By John Caslione in Turbulence at September 27th, 2009
In Chaotics we identify “The Rise of the Rest” (BRIC nations – Brazil, Russia, India and China) as a key cause of Chaos with regards to global economic and political stability. For example, China’s low cost manufacturing has put great pressure on non-BRIC countries to compete in terms of price.
In mid-September, the US unexpectedly imposed emergency tariffs on Chinese produced tires and poultry. It should be noted that here the turbulence here is being generated by the US, relatively developed nation, in response to the relatie new comer, China. This is is often the case. It is not in China’s best interest to directly cause the turbulence but rather more tactfully to point out that the US was the one breaking the WTO rules. Beijing immediately accused Obama of “rampid protectionism” with the China’s minister of commerce Chen Deming saying that it “sends the wrong signal to the world”. These are Turbulent times indeed.
To understand market turbulence and its effect on business, it may be helpful to review concepts of turbulence in nature as well as in science and physics. Turbulence in the natural world is characterized by violent or agitated behavior. Think of hurricanes, windstorms, tornados, cyclones, and tsunamis. Their defining characteristics are violence, randomness, and unpredictability. (Chaotics Chapter 1: The World Has Entered A New Economic Stage: From Normality to Turbulence)
The increasing familiar Sino-US war of words over trade exemplifies the changing balance of global power. They mask the deeper forces at work. Beijing has show increasingly sophisticated legal strategies in dealing with trade disputes, maximizing political effect while minimizing economic downsides. The US has a weakening hand in the game that is global politics, something that is increasingly clear to all. The US is going to need to raise it’s game In order to continue to compete in this Age of Turbulence.
By John Caslione in Chaotics, The New Normality, Turbulence at June 8th, 2009
In June 6th’s Financial Times article entitled, “Wal-Mart finds turmoil brings more opportunities than ever”, Wal-Mart CEO Mike Duke states, “there is a ‘new normal’ in which people want to save money and are getting smarter about saving money.”
Wal-Mart now also recognizes that fundamental behaviors must change (both their own and their consumers) in the “new normality”, which will be with us for many years into the future.
By John Caslione in Business strategies, Chaotic Strategies, Climate Change, Economic Analysis, New Normality, Recommendations, Turbulence at May 28th, 2009
I was so pleased to read a brief just released by Economist Intelligence Unit http://www.eiu.com/site_info.asp?info_name=orgagility&page=noads&rf=0. The brief mirrors our own Chaotics formula for success stressing organizational flexibility as key to navigating troubled waters. Organisational agility: how business can survive and thrive in turbulent times examines the challenges and rewards of organisational agility, particularly in tough economic times. Their major findings are:
- Organisational agility is a core differentiator in today’s volatile business environment… 88% of global executives surveyed believe that organisational agility is critical for global business success. One-half of all chief executive officers and chief information officers polled agree that rapid decision-making and execution are not only important, but essential to a company’s competitive standing, particularly in these times of economic uncertainty.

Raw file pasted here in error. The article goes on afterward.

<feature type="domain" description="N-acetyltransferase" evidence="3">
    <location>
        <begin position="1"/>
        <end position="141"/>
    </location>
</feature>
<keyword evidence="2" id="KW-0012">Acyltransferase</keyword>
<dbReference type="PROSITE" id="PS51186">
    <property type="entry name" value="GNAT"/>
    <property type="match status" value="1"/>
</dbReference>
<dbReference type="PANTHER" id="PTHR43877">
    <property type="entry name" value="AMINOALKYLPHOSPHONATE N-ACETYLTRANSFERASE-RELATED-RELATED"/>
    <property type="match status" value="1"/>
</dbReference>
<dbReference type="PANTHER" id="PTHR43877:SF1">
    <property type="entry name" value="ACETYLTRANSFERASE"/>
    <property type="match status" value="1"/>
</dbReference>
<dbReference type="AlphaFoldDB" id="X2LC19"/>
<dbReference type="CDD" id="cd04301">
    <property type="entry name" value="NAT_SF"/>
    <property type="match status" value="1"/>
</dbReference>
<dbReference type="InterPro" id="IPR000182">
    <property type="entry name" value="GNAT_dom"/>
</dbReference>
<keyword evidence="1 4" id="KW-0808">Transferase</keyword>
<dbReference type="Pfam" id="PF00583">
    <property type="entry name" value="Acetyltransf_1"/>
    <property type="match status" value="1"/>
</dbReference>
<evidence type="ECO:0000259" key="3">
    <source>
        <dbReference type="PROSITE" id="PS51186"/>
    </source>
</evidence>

- …Yet most companies admit they are not sufficiently flexible to compete successfully. Although the overwhelming majority of executives view organisational agility as a competitive necessity, actual business readiness is more mixed. More than one-quarter (27%) of respondents say that their organisation is at a competitive disadvantage because it is not agile enough to anticipate fundamental marketplace shifts.
- Internal barriers hamper agile change efforts. More than 80% of survey respondents have undertaken one or more change initiatives in order to improve agility over the past three years, yet 34% say they have failed to deliver the desired benefits. The main obstacles to progress are slow decision-making, conflicting departmental goals and priorities, risk-averse cultures and silo-based information.
- Technology can play an important supporting role in enabling organisations to become more agile. Technology should function as a change agent in the use and adoption of best-in-class knowledge-sharing processes, so companies can improve their use of critical data.
You can download the full report on the EIU website. It is a worthwhile read and reinforces the principles we have outlined in our book.
By Chaotics in Chaotic Strategies, Chaotics Early Warning System, Globalization, Turbulence, Uncategorized at April 13th, 2009
Addressing world leaders at the G20 Summit, British prime minister, Gordon Brown, said:
“The world lacks a proper early warning system…we have never given anybody sufficient teeth so that their views are treated so seriously that people will immediately have to act when that early warning is given.” Mr. Geithner agrees: “I am skeptical about the ability of central banks and regulators to provide early warnings of crises. We need to build a system that is safe against uncertainty, against ignorance, against the failure to identify the future source of crisis.” Look no further chaps.